In Ohio, Continuing Employment Is Sufficient Consideration To Enforce A Non-Competition Agreement

March 2004

The Ohio Supreme Court recently found that continued employment is sufficient consideration to enforce a non-competition agreement. Lake Land Employment Group, LLC v. Columber (1994), 101 Ohio St. 3d 242, 2004 Ohio 786. This means that employees can be held to reasonable non-compete agreements where the only thing the employee receives in return is another day on the job.


Lee Columber began his employment with Lake Land in Akron, Ohio in 1988. Columber, like most employees in Ohio, was at-will, i.e., he could quit or be fired at any time, absent a contract of employment or an illegal reason for the termination. In September 1991, Lake Land required Columber to sign a non-competition agreement prohibiting him from engaging in competitive employment within a 50 mile radius of Akron for three years after his employment ended. Although Columber could not recall whether he was told at the time he was presented with the non-competition agreement that his employment was dependent on his signature, it was undisputed that he signed the agreement. No other payment or benefit was provided to Columber as an incentive to sign the agreement.

Lake Land terminated Columber’s employment in 2001, and Columber then formed a company that competed with Lake Land. Lake Land filed suit to enforce its non-competition agreement with Columber. In the litigation, Columber admitted that he signed the agreement and that he started the new competing business. His defense was that Lake Land’s agreement lacked consideration, i.e., that he received nothing in exchange for signing the agreement.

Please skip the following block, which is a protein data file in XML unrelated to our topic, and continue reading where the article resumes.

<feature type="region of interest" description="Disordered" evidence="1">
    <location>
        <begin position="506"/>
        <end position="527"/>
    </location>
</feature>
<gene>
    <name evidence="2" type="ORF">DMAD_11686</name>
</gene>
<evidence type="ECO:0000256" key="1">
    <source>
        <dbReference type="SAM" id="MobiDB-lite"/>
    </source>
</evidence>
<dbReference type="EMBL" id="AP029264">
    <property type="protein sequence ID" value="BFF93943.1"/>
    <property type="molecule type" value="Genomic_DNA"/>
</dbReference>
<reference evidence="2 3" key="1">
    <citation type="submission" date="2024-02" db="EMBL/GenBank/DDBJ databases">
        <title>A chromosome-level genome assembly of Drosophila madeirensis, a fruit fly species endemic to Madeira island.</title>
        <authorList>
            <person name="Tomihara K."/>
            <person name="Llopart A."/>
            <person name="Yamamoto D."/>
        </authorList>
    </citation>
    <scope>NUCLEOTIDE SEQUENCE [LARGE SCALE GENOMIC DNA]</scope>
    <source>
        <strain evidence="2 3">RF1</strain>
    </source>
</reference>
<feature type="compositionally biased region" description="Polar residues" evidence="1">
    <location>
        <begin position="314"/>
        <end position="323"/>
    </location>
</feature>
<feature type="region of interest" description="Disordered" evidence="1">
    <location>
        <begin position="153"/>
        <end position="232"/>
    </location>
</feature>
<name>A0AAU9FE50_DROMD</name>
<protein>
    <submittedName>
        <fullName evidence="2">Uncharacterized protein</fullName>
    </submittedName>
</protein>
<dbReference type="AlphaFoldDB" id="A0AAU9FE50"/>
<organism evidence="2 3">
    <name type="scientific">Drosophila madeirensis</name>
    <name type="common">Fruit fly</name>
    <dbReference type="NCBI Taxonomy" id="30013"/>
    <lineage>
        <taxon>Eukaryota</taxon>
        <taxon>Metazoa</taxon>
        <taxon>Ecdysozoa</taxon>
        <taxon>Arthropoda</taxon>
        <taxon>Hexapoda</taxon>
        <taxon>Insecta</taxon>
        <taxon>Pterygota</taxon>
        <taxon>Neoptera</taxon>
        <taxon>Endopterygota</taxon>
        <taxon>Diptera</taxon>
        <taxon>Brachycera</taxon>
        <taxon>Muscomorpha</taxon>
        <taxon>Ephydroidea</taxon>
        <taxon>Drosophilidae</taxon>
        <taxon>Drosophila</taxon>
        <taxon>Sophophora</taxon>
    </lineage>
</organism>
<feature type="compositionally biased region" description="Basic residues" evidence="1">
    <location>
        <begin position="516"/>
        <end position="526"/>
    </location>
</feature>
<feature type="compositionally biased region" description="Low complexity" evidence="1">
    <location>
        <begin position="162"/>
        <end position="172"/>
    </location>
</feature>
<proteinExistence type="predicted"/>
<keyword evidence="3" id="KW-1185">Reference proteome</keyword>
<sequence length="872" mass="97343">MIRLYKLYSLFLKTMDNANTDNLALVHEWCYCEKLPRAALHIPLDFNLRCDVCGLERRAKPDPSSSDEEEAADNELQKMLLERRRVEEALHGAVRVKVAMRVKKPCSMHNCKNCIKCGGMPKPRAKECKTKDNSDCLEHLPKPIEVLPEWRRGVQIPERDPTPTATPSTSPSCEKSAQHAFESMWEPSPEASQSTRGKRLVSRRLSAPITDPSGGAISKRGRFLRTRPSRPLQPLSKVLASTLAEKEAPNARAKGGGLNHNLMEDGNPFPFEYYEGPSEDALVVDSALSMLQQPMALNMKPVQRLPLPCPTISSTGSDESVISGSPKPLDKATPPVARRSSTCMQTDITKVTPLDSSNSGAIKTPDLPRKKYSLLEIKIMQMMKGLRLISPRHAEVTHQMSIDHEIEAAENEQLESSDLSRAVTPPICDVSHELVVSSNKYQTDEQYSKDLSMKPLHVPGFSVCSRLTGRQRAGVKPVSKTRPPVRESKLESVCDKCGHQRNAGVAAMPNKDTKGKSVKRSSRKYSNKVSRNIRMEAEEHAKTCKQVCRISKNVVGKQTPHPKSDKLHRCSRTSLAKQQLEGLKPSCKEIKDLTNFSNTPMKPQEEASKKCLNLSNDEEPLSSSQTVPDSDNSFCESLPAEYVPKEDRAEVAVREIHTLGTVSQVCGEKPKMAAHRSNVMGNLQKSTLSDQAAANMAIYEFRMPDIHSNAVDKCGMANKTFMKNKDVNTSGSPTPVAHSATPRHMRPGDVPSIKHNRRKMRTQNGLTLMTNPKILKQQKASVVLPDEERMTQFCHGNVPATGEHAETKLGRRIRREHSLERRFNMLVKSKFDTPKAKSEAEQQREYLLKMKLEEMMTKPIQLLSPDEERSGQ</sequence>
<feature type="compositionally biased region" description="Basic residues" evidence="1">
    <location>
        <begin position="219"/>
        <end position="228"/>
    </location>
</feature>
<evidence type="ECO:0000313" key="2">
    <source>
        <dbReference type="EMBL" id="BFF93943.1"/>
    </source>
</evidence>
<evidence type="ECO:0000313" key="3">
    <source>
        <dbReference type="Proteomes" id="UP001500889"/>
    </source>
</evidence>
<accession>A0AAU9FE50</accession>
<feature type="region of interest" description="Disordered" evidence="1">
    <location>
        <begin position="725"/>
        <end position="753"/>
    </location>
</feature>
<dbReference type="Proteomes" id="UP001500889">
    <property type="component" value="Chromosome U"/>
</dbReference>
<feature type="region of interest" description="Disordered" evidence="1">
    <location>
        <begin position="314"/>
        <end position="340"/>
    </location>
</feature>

The trial court found that because there was no increase in salary or benefits, no consideration was given for his signature. Without consideration, the agreement was unenforceable. The appellate court affirmed the trial court, but asked the Ohio Supreme Court to decide whether continued at-will employment, without more, is sufficient consideration to support a non-competition agreement. Previously, Ohio courts had split on this issue.

Legal Analysis

Consideration – a bargained-for legal detriment – is required for a binding contract to exist in Ohio. In an at-will employment relationship, the employee agrees to work for the employer, and the employer agrees to pay the employee – but either party can end the relationship at any time.

In this case, the Supreme Court of Ohio held that "forbearance on the part of an at-will employer from discharging an at-will employee serves as consideration to support a non-competition agreement." When an employer presents a non-competition agreement to an employee, the employer is offering to continue the at-will employment. By signing the agreement, the employee is accepting those terms. The continuing mutual promises act as consideration.

The Ohio Supreme Court went on to note that non-competition agreements may be unenforceable for other reasons. The Court reaffirmed its decision in Raimonde v. VanVlerah which held that a non-competition agreement must be reasonable in order to be enforceable. A reasonable non-competition agreement is one that "is no greater than is required for the protection of the employer, does not impose undue hardship on the employee, and is not injurious to the public." A non-competition agreement that does not meet these reasonableness standards will be enforced only to the extent necessary to protect an employer’s legitimate interests.

Courts around the country are divided on the issue of whether continued at-will employment is sufficient consideration for a non-compete. Ohio law, however, now answers this issue affirmatively, just as Kentucky has.

Practical Applications

Under this decision, an Ohio employer that wishes to enter into a non-competition agreement with a current at-will employee may do so without offering that employee any specific incentive. However, it is important to remember that a non-competition agreement in Ohio must meet other legal requirements, such as the reasonableness standard in Raimonde. If you have questions about non-competition agreements, please feel free to contact us.